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Posts Tagged ‘Paul Krugman’

Rejoice For The Stimulus Project Called Hurricane Sandy!

In Economy, Job Creation, Obama Administration on November 2, 2012 at 8:06 pm

Do you believe in stimulus programs?  Do you believe jobs are created by the government?  Are you Keynesian?  Are you voting for Barack Obama?

If so, rejoice!  Hurricane Sandy is a massive stimulus program.  Set aside the civilian deaths for a moment and focus on the government and private sector spending.

Think of Sandy as a $60 billion dollar injection of stimulus. [1]

In one watery swoop, Sally sept into millions of tight-fisted consumers’ wallets.  A frugal Congress can’t stop government spending via FEMA.  “Fannie Mae and Freddie Mac said they will offer help to borrowers whose homes were damaged or destroyed.” [1] 

Deductibles and out-of-pocket expenses to fix broken windows will rev up the metropolitan New York economy.  Think of all the drywall and generators sold by Home Depot.  Surely, pump makers like Britain’s Andrew Sykes Group are busy.  Ruined cars must be replaced, employing autoworkers in Japan and the USA. 

NYC looters [2] act as stimuli, forcing small businesses to restock.  Retailers who love a few dozen TVs and smartphones in a robbery have to replace their electronic inventory.   This creates jobs, doesn’t it?  Even if the products are made abroad, Americans are employed in the ports, on the railroads and at the trucking firms that bring in the replacement wide-screen plasmas.  The looters might even be 99%’s, taking from 1% retailers.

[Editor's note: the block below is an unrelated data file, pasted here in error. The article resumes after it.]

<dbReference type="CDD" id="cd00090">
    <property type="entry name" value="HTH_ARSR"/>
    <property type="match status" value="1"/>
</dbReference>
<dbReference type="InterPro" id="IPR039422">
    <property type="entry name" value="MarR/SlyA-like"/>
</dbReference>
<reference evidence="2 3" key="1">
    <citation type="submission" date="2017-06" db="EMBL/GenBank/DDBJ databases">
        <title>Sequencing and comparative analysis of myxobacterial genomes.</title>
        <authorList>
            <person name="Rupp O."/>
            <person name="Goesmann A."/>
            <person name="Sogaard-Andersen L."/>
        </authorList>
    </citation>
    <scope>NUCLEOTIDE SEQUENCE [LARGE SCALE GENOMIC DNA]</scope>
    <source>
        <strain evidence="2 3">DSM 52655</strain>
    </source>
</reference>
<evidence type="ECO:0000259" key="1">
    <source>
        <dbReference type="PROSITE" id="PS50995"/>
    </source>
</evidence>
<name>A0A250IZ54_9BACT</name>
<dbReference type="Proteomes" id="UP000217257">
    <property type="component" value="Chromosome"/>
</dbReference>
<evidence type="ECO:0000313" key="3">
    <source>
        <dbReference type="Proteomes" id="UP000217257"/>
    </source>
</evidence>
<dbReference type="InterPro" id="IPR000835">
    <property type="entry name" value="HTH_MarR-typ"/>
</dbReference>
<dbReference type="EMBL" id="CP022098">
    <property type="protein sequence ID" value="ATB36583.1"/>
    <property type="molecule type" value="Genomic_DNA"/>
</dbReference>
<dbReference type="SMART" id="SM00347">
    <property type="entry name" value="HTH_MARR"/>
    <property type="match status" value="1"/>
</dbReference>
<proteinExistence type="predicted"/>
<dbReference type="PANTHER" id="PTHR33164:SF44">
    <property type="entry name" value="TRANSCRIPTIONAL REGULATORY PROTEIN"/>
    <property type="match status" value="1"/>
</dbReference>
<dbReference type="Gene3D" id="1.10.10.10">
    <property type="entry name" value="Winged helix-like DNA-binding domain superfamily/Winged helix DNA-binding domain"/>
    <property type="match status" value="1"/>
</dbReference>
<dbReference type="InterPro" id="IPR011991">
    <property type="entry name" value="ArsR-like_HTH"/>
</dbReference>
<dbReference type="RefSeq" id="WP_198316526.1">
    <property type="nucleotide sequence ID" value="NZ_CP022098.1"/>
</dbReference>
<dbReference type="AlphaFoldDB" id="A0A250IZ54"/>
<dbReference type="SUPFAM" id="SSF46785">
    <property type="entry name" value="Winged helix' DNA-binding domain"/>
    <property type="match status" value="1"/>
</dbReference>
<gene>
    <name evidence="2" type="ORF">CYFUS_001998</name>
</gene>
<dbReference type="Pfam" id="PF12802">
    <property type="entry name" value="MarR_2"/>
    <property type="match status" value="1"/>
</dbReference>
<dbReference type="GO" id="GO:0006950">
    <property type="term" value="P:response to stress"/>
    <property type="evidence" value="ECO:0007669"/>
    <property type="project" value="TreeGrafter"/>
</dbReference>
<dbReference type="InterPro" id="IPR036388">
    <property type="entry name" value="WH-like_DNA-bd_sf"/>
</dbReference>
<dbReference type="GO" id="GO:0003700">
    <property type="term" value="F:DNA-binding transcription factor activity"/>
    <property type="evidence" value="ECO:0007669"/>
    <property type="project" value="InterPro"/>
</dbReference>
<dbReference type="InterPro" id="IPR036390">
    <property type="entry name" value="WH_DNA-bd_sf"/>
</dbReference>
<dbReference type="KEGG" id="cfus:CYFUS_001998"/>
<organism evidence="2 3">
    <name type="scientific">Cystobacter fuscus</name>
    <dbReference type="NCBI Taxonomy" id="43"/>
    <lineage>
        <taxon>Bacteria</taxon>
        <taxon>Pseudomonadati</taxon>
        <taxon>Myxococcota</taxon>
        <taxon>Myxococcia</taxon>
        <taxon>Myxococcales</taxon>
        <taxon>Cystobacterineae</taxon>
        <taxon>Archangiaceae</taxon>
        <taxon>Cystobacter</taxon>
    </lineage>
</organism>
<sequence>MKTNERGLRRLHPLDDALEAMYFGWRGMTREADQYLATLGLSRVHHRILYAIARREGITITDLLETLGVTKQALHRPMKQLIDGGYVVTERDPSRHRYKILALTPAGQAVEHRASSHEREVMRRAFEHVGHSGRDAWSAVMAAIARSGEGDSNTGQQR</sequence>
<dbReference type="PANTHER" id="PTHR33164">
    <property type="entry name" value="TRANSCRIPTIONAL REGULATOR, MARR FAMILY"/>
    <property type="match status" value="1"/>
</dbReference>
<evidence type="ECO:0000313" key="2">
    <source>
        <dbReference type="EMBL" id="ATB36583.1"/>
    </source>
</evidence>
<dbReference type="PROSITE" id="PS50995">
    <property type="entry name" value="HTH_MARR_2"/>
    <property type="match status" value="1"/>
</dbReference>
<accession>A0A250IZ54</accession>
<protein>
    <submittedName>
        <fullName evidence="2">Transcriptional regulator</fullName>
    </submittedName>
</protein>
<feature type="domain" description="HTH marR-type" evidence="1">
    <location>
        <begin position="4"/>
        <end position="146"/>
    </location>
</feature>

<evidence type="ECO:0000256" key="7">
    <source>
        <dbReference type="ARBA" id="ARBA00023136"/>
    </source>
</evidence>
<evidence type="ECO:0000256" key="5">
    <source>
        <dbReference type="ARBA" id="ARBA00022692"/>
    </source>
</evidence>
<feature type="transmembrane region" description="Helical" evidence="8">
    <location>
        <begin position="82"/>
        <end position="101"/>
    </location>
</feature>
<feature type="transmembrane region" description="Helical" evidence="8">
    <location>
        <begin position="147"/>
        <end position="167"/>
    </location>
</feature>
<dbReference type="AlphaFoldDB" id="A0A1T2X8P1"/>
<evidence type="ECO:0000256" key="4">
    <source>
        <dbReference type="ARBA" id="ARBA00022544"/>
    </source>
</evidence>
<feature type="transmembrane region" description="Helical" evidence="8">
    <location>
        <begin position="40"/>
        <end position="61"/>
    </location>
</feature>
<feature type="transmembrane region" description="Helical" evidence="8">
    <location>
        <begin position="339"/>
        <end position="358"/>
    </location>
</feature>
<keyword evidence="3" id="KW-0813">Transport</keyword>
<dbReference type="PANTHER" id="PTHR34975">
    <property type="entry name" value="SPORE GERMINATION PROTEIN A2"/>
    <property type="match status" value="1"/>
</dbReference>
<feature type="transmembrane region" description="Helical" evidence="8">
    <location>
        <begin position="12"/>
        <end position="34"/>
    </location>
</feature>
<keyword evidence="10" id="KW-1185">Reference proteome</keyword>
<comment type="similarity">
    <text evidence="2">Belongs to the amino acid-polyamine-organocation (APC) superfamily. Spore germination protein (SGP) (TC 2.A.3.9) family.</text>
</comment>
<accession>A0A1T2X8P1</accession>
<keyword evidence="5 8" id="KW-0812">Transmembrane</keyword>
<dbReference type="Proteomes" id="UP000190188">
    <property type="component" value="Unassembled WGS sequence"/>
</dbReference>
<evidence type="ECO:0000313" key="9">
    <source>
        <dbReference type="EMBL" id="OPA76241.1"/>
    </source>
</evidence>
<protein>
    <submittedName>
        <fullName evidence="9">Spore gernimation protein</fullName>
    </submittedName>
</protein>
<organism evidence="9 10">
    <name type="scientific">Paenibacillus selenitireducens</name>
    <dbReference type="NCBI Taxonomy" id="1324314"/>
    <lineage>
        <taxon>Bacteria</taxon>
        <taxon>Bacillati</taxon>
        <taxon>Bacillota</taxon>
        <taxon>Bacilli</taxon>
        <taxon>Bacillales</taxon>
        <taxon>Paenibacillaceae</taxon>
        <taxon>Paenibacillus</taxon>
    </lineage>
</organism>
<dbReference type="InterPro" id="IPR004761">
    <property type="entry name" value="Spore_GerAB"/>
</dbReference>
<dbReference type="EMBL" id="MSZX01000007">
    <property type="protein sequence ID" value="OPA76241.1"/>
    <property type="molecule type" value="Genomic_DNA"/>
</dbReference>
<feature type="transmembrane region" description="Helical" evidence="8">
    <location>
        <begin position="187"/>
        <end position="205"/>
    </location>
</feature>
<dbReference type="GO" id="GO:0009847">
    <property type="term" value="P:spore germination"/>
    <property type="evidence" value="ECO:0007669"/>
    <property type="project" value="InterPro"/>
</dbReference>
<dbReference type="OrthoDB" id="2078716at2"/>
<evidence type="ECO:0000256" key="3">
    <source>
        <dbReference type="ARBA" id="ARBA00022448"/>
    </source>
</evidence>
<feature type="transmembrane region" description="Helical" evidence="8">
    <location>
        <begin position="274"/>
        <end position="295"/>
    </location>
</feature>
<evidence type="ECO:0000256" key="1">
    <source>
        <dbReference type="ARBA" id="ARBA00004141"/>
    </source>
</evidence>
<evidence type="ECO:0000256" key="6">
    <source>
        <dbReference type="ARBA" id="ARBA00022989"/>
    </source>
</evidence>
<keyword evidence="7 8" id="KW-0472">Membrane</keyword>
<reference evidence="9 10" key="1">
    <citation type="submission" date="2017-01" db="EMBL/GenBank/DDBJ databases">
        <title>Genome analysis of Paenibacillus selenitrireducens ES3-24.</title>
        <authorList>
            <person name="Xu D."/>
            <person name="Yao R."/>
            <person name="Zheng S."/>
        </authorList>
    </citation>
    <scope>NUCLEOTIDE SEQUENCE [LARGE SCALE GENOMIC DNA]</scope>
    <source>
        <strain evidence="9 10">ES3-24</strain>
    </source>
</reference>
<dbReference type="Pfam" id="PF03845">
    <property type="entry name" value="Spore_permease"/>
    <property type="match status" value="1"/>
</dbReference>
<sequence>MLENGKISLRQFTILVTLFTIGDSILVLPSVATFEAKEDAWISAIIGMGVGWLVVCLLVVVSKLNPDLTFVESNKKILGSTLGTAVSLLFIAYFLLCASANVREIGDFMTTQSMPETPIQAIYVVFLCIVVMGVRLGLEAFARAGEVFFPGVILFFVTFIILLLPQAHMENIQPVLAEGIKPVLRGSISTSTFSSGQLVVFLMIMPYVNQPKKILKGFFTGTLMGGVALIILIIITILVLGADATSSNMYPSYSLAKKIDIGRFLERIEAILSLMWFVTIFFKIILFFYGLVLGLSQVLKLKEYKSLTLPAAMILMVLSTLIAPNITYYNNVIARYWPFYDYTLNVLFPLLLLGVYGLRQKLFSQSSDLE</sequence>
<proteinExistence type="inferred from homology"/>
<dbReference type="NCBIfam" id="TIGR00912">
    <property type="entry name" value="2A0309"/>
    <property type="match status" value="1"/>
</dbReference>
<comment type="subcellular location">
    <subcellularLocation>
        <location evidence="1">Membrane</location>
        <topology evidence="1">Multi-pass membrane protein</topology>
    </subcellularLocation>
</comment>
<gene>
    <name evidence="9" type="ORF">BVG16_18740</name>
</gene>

The rebuilding money comes from the federal government, consumers and insurance companies.  Isn’t it good to raid greedy insurance companies?

But does Mother Nature’s destruction of a 2011 Impala actually help us?  The 2012 Impala replacement comes from a combination of an insurance company’s settlement plus a consumer’s deductible.  Is that money free? 

The illustrious French economist Frederic Bastiat addressed the Lindsay Lohan-like thinking behind the above “Sandy stimulus” in his classic  “That Which Is Seen, and That Which Is Not Seen.” [3]   Bastiat looked at the example of the shopkeeper, whose window is broken by someone.  The Obama-Krugman view is that broken windows are very good.  The shopkeeper spends six francs to purchase a window; someone is paid to install it.  The window seller and the window installer receive those francs which they then spend elsewhere in the economy, say for beer and fishing rods, employing even more.  The broken window bonanza flows through the economy, creating what the Keynesians call a “multiplier effect”.  A single dollar spent fixing a window broken by a vandal might become $5 as it filters through the world economy.

The strange conclusion becomes that the economy really needs more broken windows.  Vandals are heroes.  Bastiat saw through that twisted logic, writing about the unseen effects, namely the things the shopkeeper would have spent the six francs on something else, which would have the same multiplicative effect on the economy.  The difference would be a net increase in the economy.  Instead of ending with a replacement window no different from the previous pane, at a cost of six francs, the shopkeeper would have bought something else.

As our shopkeeper has spent six francs upon one thing, he cannot spend them upon another. It is not seen that if he had not had a window to replace, he would, perhaps, have replaced his old shoes, or added another book to his library. In short, he would have employed his six francs in some way, which this accident has prevented. [3]